Professor Philipp Kircher joined the Faculty at the Economics Department of the EUI in January 2017. He was previously Professor at the University of Edinburgh (2012-2016) and the London School of Economics (2012-2013). He has also held positions at the University of Pennsylvania and Corpus Christi College, Oxford. In 2007 he received the Young Economist Award of the European Economic Association and in 2013 he was the first recipient of the British Academy’s Wiley Prize in Economics. His work focusses mainly on labor markets.
Labour markets are a lot like marriage – it can be hard to find the right match. So says Philipp Kircher, award-winning economist and new Professor at the EUI. Indeed, it took him some time to settle into the discipline he now enjoys. Kircher’s path to the EUI has included forays into industrial engineering, and an MBA at the University of Wisconsin. But eventually he realised economics was the best match. ‘What I like about economics is that it includes a huge range of subjects, from the classical stuff like labour markets, financial markets and the economic crisis, to topics people might not think about, like welfare, how to measure poverty, voting systems or transmission of diseases,’ Kircher told EUI Times. For although Kircher describes himself as a classical economist in terms of the methods he employs, his research subjects, such as unemployment and even diseases like HIV/AIDS, are compelling for their real-world effect on human life.
One main aspect of Kircher’s research is the heterogeneity of workers and firms. In short, he designs models to understand why people might be unhappy in the labour market. ‘Classically, people in the labour market have looked a lot at models as shortcuts where all firms were the same and all workers were the same. That gives you a coarse picture of the world,’ he explained. Instead, by factoring in some, though not all heterogeneity present amongst firms and workers into his model, Kircher tries to paint a more accurate picture of labour markets. ‘We ask ‘how would such a world work out? Who would work where? Would it be a good world, in terms of efficiency? Are the good workers in good firms?’’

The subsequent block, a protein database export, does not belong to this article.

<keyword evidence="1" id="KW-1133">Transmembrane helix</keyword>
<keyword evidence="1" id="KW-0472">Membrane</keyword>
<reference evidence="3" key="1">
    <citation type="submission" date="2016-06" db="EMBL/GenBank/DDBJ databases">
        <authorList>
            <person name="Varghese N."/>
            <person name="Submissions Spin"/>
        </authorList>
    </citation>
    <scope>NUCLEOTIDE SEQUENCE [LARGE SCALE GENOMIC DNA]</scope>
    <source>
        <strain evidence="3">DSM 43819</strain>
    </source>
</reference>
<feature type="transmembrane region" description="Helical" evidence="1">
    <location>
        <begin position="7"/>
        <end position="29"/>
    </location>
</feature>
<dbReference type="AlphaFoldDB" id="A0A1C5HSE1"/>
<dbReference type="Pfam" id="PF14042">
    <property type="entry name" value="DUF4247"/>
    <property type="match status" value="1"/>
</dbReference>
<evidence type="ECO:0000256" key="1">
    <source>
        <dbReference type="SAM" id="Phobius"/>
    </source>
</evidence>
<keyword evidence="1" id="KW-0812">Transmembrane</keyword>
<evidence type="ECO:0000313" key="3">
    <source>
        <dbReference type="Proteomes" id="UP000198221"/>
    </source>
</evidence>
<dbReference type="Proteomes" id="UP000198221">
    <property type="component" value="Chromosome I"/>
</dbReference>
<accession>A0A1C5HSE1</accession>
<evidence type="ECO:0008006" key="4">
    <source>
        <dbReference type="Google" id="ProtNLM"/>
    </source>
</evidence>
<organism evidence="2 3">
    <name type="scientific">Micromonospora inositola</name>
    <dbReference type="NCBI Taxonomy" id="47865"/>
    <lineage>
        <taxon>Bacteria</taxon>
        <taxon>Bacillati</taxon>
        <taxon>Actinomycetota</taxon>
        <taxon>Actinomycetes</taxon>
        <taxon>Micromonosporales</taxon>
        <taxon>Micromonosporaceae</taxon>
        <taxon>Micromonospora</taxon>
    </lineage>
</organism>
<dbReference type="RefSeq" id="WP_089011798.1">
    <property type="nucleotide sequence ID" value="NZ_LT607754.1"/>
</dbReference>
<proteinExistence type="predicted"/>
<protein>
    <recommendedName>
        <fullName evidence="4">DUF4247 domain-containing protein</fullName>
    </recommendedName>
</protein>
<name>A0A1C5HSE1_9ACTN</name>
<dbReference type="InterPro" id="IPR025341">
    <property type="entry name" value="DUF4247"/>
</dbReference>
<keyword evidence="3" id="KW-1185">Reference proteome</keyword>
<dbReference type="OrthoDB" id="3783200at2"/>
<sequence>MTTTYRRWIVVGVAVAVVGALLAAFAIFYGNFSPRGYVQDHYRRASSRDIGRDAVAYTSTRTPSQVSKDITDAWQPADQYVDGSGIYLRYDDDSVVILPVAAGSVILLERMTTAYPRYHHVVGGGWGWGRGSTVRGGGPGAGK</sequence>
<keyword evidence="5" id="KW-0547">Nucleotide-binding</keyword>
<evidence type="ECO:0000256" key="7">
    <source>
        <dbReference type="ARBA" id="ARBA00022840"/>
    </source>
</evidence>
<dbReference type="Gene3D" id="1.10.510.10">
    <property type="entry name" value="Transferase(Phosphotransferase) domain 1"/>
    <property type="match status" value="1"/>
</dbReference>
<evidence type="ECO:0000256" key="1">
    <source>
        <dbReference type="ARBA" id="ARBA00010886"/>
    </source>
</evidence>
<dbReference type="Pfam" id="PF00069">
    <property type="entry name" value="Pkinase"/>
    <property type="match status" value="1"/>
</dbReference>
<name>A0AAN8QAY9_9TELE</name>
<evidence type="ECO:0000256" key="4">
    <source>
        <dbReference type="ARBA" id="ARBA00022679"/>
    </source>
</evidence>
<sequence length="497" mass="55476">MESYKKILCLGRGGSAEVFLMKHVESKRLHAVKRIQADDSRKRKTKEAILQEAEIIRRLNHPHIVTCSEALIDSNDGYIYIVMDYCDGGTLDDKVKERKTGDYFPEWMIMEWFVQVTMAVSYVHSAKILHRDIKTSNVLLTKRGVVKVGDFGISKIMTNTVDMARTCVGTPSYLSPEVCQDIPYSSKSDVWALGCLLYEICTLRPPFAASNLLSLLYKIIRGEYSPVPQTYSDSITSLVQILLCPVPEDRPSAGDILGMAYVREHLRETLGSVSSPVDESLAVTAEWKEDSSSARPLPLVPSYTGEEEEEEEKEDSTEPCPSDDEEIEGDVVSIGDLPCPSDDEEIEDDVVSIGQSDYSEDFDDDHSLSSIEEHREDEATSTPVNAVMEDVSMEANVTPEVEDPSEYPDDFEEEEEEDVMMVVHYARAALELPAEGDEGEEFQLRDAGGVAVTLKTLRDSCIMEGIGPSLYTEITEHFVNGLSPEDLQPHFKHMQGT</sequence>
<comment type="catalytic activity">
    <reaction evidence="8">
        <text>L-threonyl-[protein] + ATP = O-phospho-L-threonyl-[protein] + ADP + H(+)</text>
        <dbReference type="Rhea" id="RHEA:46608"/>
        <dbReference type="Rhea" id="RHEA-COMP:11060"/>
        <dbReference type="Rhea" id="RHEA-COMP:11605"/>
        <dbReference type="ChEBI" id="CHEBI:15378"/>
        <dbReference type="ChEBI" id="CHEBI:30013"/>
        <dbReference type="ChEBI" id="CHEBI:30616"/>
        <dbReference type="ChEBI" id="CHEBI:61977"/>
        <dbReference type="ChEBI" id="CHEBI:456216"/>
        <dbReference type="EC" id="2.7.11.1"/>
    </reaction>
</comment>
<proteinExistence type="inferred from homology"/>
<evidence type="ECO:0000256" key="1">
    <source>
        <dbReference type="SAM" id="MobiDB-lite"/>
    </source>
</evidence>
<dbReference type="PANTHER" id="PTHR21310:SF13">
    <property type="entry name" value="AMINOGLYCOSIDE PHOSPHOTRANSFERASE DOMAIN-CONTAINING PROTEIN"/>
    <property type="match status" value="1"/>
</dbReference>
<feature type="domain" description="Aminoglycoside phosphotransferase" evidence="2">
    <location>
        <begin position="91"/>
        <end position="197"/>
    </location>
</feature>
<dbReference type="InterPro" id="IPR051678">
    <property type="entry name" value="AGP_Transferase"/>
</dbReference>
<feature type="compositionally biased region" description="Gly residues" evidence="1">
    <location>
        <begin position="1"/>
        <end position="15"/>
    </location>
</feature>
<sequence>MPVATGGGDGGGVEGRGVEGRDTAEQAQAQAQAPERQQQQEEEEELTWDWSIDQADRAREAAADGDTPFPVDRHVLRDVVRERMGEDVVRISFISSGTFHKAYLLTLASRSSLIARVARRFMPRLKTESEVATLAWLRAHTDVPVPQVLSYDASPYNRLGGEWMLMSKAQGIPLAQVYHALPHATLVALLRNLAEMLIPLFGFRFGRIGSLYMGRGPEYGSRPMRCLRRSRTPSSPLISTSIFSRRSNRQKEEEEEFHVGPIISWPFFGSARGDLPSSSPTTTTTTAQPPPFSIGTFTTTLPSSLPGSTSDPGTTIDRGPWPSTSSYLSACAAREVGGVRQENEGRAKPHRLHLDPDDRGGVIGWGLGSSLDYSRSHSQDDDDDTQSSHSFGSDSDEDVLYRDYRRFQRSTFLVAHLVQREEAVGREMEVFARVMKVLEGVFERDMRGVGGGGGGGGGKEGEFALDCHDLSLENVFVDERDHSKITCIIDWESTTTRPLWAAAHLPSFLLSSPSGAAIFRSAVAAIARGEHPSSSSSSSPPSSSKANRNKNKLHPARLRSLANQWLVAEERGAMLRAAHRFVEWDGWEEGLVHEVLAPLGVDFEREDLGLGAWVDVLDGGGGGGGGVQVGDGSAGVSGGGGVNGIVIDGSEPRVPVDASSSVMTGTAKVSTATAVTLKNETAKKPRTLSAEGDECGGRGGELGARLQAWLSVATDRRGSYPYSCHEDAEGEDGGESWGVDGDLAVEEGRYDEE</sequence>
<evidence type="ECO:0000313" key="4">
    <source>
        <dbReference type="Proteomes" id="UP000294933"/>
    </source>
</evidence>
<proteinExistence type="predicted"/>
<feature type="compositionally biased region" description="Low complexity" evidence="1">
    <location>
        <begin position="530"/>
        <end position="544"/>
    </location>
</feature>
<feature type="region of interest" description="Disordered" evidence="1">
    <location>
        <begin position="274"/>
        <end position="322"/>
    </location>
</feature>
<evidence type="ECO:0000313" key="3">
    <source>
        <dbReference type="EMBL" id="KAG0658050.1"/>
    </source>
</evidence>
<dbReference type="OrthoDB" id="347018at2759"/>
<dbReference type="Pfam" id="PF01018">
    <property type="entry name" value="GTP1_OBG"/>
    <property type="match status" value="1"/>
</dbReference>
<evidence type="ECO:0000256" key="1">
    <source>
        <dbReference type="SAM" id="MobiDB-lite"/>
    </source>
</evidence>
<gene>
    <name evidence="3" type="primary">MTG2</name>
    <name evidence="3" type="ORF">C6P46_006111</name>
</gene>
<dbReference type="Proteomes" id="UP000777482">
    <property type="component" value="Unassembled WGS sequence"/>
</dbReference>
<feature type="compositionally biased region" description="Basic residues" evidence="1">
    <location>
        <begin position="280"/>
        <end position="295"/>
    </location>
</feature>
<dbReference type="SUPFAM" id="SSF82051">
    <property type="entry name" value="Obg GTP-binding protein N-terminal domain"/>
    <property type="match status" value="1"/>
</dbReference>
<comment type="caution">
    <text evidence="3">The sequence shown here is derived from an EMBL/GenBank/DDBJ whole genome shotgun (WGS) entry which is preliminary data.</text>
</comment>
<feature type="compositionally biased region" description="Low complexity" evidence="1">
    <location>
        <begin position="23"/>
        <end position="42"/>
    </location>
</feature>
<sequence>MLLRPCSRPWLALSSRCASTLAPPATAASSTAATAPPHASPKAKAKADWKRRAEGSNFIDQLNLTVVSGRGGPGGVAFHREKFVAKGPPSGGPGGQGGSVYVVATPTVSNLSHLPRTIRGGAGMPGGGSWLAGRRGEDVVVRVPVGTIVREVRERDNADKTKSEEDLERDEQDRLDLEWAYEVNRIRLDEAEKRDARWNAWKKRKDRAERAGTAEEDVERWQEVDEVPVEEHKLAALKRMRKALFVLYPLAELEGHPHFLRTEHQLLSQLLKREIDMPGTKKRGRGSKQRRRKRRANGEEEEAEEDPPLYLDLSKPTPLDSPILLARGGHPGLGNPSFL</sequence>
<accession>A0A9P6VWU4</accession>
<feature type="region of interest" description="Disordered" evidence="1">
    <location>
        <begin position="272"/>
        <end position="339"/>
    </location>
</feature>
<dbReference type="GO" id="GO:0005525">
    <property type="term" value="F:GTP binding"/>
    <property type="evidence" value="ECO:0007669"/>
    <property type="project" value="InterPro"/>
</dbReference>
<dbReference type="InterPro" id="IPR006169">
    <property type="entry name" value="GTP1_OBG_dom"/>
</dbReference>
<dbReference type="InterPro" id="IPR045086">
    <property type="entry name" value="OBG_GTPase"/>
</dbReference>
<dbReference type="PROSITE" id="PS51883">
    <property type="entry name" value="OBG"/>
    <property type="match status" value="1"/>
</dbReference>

This aspect of Kircher’s research seems particularly relevant in 2017, as unemployment featured heavily in the discourse surrounding Brexit and Trump. ‘Labour market dissatisfaction is a long-standing theme. People are not happy,’ he said. ‘But if you look at unemployment in the UK or the US it is actually really low.’ So why are people unhappy with the world of work? For Kircher, it’s a question of mismatches between worker and employer. ‘I look at the people who have a job, and ask, ‘is this job any good?’. Out of all the work I’ve done on heterogeneity, this is just a small part,’ he tells EUI Times, ‘but it’s certainly something timely. There is a non-trivial set of people who think that their skills are not well used,’ he said.
Indeed, Kircher is genuinely concerned about solving social problems through his work. ‘I started in this area [of labour markets] because I saw open problems that needed solving,’ he explained. ‘Over time you learn much more about the subject area and you start to think about how to move from theorizing to doing something that might actually matter for these markets. So you start looking at data.’
For, like a true economist, Philipp Kircher is compelled by the numbers. ‘As a very young researcher I was initially fascinated by the ability to model things that are somewhat real in a mathematical fashion. In mathematics you see something that doesn’t look very intuitive at the beginning. Then all of a sudden there is some kind of beauty which makes all the forces at play transparent. It still fascinates me,’ he said. ‘Apart from the real questions, of ‘how can we help people get jobs, learn and so on, sometimes there is a certain beauty that translates into knowledge that does still excite me.’
As well as continuing his research on labour markets today, Kircher is very interested to discover how economists might contribute to labour markets in the future. As economists, ‘we are good at looking backwards, but we are not so good at looking forwards,’ he said. But that is precisely what Philipp Kircher intends to do. ‘I would like to think much more about the consequences of artificial intelligence on labour markets. I think this is inevitable that it comes,’ he told EUI Times. ‘Short-term we know something of the nature it will take but long-term it is quite unknown. Many of my colleagues disagree,’ he admitted, ‘but I think the consequences could be quite drastic.’